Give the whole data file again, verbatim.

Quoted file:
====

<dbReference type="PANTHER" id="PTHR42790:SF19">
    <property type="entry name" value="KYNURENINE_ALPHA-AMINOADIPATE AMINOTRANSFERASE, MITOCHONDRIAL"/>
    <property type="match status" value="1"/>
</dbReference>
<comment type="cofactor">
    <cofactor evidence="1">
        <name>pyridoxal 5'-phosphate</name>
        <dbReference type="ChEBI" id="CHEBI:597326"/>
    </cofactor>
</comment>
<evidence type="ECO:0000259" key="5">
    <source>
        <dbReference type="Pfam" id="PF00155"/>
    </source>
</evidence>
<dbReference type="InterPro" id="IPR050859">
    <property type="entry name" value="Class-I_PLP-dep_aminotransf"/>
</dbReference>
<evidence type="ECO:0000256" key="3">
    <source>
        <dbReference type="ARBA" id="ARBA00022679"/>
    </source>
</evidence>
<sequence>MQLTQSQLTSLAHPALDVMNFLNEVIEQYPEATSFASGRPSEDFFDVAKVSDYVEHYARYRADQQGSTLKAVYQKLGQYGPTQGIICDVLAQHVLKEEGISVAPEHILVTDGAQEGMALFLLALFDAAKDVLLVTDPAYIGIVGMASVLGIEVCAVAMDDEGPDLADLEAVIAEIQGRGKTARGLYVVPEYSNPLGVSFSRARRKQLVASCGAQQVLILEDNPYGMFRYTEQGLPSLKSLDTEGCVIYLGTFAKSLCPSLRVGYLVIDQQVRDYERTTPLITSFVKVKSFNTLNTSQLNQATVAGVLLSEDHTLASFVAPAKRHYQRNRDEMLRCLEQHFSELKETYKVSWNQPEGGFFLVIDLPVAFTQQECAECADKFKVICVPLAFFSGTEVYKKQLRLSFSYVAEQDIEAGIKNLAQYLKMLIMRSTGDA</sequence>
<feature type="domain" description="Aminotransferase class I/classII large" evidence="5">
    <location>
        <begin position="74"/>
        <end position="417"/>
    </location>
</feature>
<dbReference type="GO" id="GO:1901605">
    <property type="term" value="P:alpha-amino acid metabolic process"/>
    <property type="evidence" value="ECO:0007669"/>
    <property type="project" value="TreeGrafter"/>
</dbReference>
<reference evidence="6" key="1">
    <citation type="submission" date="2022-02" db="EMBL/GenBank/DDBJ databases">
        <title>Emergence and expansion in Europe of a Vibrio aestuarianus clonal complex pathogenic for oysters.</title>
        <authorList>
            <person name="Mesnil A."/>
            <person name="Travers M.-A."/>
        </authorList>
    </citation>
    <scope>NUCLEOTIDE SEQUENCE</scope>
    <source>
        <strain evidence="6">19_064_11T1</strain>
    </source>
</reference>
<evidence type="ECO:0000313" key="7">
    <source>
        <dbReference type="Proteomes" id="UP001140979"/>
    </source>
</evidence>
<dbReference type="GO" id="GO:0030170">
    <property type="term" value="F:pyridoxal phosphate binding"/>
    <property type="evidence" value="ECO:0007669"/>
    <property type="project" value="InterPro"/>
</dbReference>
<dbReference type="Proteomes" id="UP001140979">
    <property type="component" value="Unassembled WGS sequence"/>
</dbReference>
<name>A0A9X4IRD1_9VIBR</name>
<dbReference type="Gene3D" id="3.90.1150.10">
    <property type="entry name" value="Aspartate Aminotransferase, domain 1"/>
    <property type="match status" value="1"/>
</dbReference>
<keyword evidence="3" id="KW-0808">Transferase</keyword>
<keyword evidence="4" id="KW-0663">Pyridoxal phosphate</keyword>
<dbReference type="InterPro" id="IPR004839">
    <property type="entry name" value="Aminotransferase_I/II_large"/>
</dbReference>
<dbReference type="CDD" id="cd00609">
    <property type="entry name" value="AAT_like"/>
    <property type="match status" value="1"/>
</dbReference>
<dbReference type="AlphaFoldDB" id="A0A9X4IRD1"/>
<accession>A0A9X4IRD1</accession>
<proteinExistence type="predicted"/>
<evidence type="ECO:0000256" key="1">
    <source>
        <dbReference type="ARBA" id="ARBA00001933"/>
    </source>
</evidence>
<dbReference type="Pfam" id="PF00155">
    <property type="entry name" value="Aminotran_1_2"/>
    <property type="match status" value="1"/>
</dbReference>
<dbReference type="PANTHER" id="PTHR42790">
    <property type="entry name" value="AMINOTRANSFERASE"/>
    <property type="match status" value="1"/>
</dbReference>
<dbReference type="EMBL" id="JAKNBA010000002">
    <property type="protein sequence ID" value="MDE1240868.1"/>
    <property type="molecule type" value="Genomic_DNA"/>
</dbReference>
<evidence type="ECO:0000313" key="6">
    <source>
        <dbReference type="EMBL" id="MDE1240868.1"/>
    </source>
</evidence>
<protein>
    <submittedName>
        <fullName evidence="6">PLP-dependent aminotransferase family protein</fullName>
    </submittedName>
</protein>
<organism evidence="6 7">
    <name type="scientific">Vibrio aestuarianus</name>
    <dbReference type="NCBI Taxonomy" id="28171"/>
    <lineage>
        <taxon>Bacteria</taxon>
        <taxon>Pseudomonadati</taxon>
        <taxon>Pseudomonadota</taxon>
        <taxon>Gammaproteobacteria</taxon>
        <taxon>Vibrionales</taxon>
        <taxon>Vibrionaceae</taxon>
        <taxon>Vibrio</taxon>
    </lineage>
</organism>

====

<dbReference type="PANTHER" id="PTHR42790:SF19">
    <property type="entry name" value="KYNURENINE_ALPHA-AMINOADIPATE AMINOTRANSFERASE, MITOCHONDRIAL"/>
    <property type="match status" value="1"/>
</dbReference>
<comment type="cofactor">
    <cofactor evidence="1">
        <name>pyridoxal 5'-phosphate</name>
        <dbReference type="ChEBI" id="CHEBI:597326"/>
    </cofactor>
</comment>
<evidence type="ECO:0000259" key="5">
    <source>
        <dbReference type="Pfam" id="PF00155"/>
    </source>
</evidence>
<dbReference type="InterPro" id="IPR050859">
    <property type="entry name" value="Class-I_PLP-dep_aminotransf"/>
</dbReference>
<evidence type="ECO:0000256" key="3">
    <source>
        <dbReference type="ARBA" id="ARBA00022679"/>
    </source>
</evidence>
<sequence>MQLTQSQLTSLAHPALDVMNFLNEVIEQYPEATSFASGRPSEDFFDVAKVSDYVEHYARYRADQQGSTLKAVYQKLGQYGPTQGIICDVLAQHVLKEEGISVAPEHILVTDGAQEGMALFLLALFDAAKDVLLVTDPAYIGIVGMASVLGIEVCAVAMDDEGPDLADLEAVIAEIQGRGKTARGLYVVPEYSNPLGVSFSRARRKQLVASCGAQQVLILEDNPYGMFRYTEQGLPSLKSLDTEGCVIYLGTFAKSLCPSLRVGYLVIDQQVRDYERTTPLITSFVKVKSFNTLNTSQLNQATVAGVLLSEDHTLASFVAPAKRHYQRNRDEMLRCLEQHFSELKETYKVSWNQPEGGFFLVIDLPVAFTQQECAECADKFKVICVPLAFFSGTEVYKKQLRLSFSYVAEQDIEAGIKNLAQYLKMLIMRSTGDA</sequence>
<feature type="domain" description="Aminotransferase class I/classII large" evidence="5">
    <location>
        <begin position="74"/>
        <end position="417"/>
    </location>
</feature>
<dbReference type="GO" id="GO:1901605">
    <property type="term" value="P:alpha-amino acid metabolic process"/>
    <property type="evidence" value="ECO:0007669"/>
    <property type="project" value="TreeGrafter"/>
</dbReference>
<reference evidence="6" key="1">
    <citation type="submission" date="2022-02" db="EMBL/GenBank/DDBJ databases">
        <title>Emergence and expansion in Europe of a Vibrio aestuarianus clonal complex pathogenic for oysters.</title>
        <authorList>
            <person name="Mesnil A."/>
            <person name="Travers M.-A."/>
        </authorList>
    </citation>
    <scope>NUCLEOTIDE SEQUENCE</scope>
    <source>
        <strain evidence="6">19_064_11T1</strain>
    </source>
</reference>
<evidence type="ECO:0000313" key="7">
    <source>
        <dbReference type="Proteomes" id="UP001140979"/>
    </source>
</evidence>
<dbReference type="GO" id="GO:0030170">
    <property type="term" value="F:pyridoxal phosphate binding"/>
    <property type="evidence" value="ECO:0007669"/>
    <property type="project" value="InterPro"/>
</dbReference>
<dbReference type="Proteomes" id="UP001140979">
    <property type="component" value="Unassembled WGS sequence"/>
</dbReference>
<name>A0A9X4IRD1_9VIBR</name>
<dbReference type="Gene3D" id="3.90.1150.10">
    <property type="entry name" value="Aspartate Aminotransferase, domain 1"/>
    <property type="match status" value="1"/>
</dbReference>
<keyword evidence="3" id="KW-0808">Transferase</keyword>
<keyword evidence="4" id="KW-0663">Pyridoxal phosphate</keyword>
<dbReference type="InterPro" id="IPR004839">
    <property type="entry name" value="Aminotransferase_I/II_large"/>
</dbReference>
<dbReference type="CDD" id="cd00609">
    <property type="entry name" value="AAT_like"/>
    <property type="match status" value="1"/>
</dbReference>
<dbReference type="AlphaFoldDB" id="A0A9X4IRD1"/>
<accession>A0A9X4IRD1</accession>
<proteinExistence type="predicted"/>
<evidence type="ECO:0000256" key="1">
    <source>
        <dbReference type="ARBA" id="ARBA00001933"/>
    </source>
</evidence>
<dbReference type="Pfam" id="PF00155">
    <property type="entry name" value="Aminotran_1_2"/>
    <property type="match status" value="1"/>
</dbReference>
<dbReference type="PANTHER" id="PTHR42790">
    <property type="entry name" value="AMINOTRANSFERASE"/>
    <property type="match status" value="1"/>
</dbReference>
<dbReference type="EMBL" id="JAKNBA010000002">
    <property type="protein sequence ID" value="MDE1240868.1"/>
    <property type="molecule type" value="Genomic_DNA"/>
</dbReference>
<evidence type="ECO:0000313" key="6">
    <source>
        <dbReference type="EMBL" id="MDE1240868.1"/>
    </source>
</evidence>
<protein>
    <submittedName>
        <fullName evidence="6">PLP-dependent aminotransferase family protein</fullName>
    </submittedName>
</protein>
<organism evidence="6 7">
    <name type="scientific">Vibrio aestuarianus</name>
    <dbReference type="NCBI Taxonomy" id="28171"/>
    <lineage>
        <taxon>Bacteria</taxon>
        <taxon>Pseudomonadati</taxon>
        <taxon>Pseudomonadota</taxon>
        <taxon>Gammaproteobacteria</taxon>
        <taxon>Vibrionales</taxon>
        <taxon>Vibrionaceae</taxon>
        <taxon>Vibrio</taxon>
    </lineage>
</organism>